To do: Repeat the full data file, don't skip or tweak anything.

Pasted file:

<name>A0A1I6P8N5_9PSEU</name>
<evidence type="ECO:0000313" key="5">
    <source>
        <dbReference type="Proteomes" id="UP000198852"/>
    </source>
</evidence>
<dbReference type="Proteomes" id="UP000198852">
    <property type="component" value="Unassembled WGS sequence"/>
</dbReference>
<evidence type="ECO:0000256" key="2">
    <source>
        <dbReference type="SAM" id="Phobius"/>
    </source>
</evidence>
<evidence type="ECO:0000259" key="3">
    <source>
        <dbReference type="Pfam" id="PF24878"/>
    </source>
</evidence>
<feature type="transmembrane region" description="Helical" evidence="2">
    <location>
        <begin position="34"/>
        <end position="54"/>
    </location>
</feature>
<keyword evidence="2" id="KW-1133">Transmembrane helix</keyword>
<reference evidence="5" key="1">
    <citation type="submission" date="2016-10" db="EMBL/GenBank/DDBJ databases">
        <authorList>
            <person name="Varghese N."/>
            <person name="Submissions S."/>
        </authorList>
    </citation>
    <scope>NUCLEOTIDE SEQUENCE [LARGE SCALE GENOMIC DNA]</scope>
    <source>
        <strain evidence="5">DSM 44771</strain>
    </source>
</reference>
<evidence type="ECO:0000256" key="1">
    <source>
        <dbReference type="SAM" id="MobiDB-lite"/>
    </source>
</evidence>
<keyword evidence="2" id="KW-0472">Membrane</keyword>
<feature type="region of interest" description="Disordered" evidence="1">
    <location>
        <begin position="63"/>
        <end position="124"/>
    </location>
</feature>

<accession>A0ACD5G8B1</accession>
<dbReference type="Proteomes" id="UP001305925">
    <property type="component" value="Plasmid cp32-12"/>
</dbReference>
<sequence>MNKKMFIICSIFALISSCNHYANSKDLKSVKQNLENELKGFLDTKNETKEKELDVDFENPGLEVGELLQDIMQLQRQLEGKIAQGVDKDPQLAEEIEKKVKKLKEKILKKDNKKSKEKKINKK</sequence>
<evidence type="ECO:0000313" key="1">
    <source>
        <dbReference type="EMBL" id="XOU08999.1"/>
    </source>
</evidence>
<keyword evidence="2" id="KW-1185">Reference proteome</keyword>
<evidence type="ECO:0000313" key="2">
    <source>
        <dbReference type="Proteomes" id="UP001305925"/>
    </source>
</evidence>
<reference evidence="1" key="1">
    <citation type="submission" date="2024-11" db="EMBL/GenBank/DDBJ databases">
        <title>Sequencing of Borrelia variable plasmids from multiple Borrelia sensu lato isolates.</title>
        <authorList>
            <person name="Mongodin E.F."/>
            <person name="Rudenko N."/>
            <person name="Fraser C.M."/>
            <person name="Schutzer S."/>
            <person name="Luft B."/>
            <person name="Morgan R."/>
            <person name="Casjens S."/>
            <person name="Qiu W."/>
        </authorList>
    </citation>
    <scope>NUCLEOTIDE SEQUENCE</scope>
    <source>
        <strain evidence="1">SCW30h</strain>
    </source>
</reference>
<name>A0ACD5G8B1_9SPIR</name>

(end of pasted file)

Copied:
<name>A0A1I6P8N5_9PSEU</name>
<evidence type="ECO:0000313" key="5">
    <source>
        <dbReference type="Proteomes" id="UP000198852"/>
    </source>
</evidence>
<dbReference type="Proteomes" id="UP000198852">
    <property type="component" value="Unassembled WGS sequence"/>
</dbReference>
<evidence type="ECO:0000256" key="2">
    <source>
        <dbReference type="SAM" id="Phobius"/>
    </source>
</evidence>
<evidence type="ECO:0000259" key="3">
    <source>
        <dbReference type="Pfam" id="PF24878"/>
    </source>
</evidence>
<feature type="transmembrane region" description="Helical" evidence="2">
    <location>
        <begin position="34"/>
        <end position="54"/>
    </location>
</feature>
<keyword evidence="2" id="KW-1133">Transmembrane helix</keyword>
<reference evidence="5" key="1">
    <citation type="submission" date="2016-10" db="EMBL/GenBank/DDBJ databases">
        <authorList>
            <person name="Varghese N."/>
            <person name="Submissions S."/>
        </authorList>
    </citation>
    <scope>NUCLEOTIDE SEQUENCE [LARGE SCALE GENOMIC DNA]</scope>
    <source>
        <strain evidence="5">DSM 44771</strain>
    </source>
</reference>
<evidence type="ECO:0000256" key="1">
    <source>
        <dbReference type="SAM" id="MobiDB-lite"/>
    </source>
</evidence>
<keyword evidence="2" id="KW-0472">Membrane</keyword>
<feature type="region of interest" description="Disordered" evidence="1">
    <location>
        <begin position="63"/>
        <end position="124"/>
    </location>
</feature>

<accession>A0ACD5G8B1</accession>
<dbReference type="Proteomes" id="UP001305925">
    <property type="component" value="Plasmid cp32-12"/>
</dbReference>
<sequence>MNKKMFIICSIFALISSCNHYANSKDLKSVKQNLENELKGFLDTKNETKEKELDVDFENPGLEVGELLQDIMQLQRQLEGKIAQGVDKDPQLAEEIEKKVKKLKEKILKKDNKKSKEKKINKK</sequence>
<evidence type="ECO:0000313" key="1">
    <source>
        <dbReference type="EMBL" id="XOU08999.1"/>
    </source>
</evidence>
<keyword evidence="2" id="KW-1185">Reference proteome</keyword>
<evidence type="ECO:0000313" key="2">
    <source>
        <dbReference type="Proteomes" id="UP001305925"/>
    </source>
</evidence>
<reference evidence="1" key="1">
    <citation type="submission" date="2024-11" db="EMBL/GenBank/DDBJ databases">
        <title>Sequencing of Borrelia variable plasmids from multiple Borrelia sensu lato isolates.</title>
        <authorList>
            <person name="Mongodin E.F."/>
            <person name="Rudenko N."/>
            <person name="Fraser C.M."/>
            <person name="Schutzer S."/>
            <person name="Luft B."/>
            <person name="Morgan R."/>
            <person name="Casjens S."/>
            <person name="Qiu W."/>
        </authorList>
    </citation>
    <scope>NUCLEOTIDE SEQUENCE</scope>
    <source>
        <strain evidence="1">SCW30h</strain>
    </source>
</reference>
<name>A0ACD5G8B1_9SPIR</name>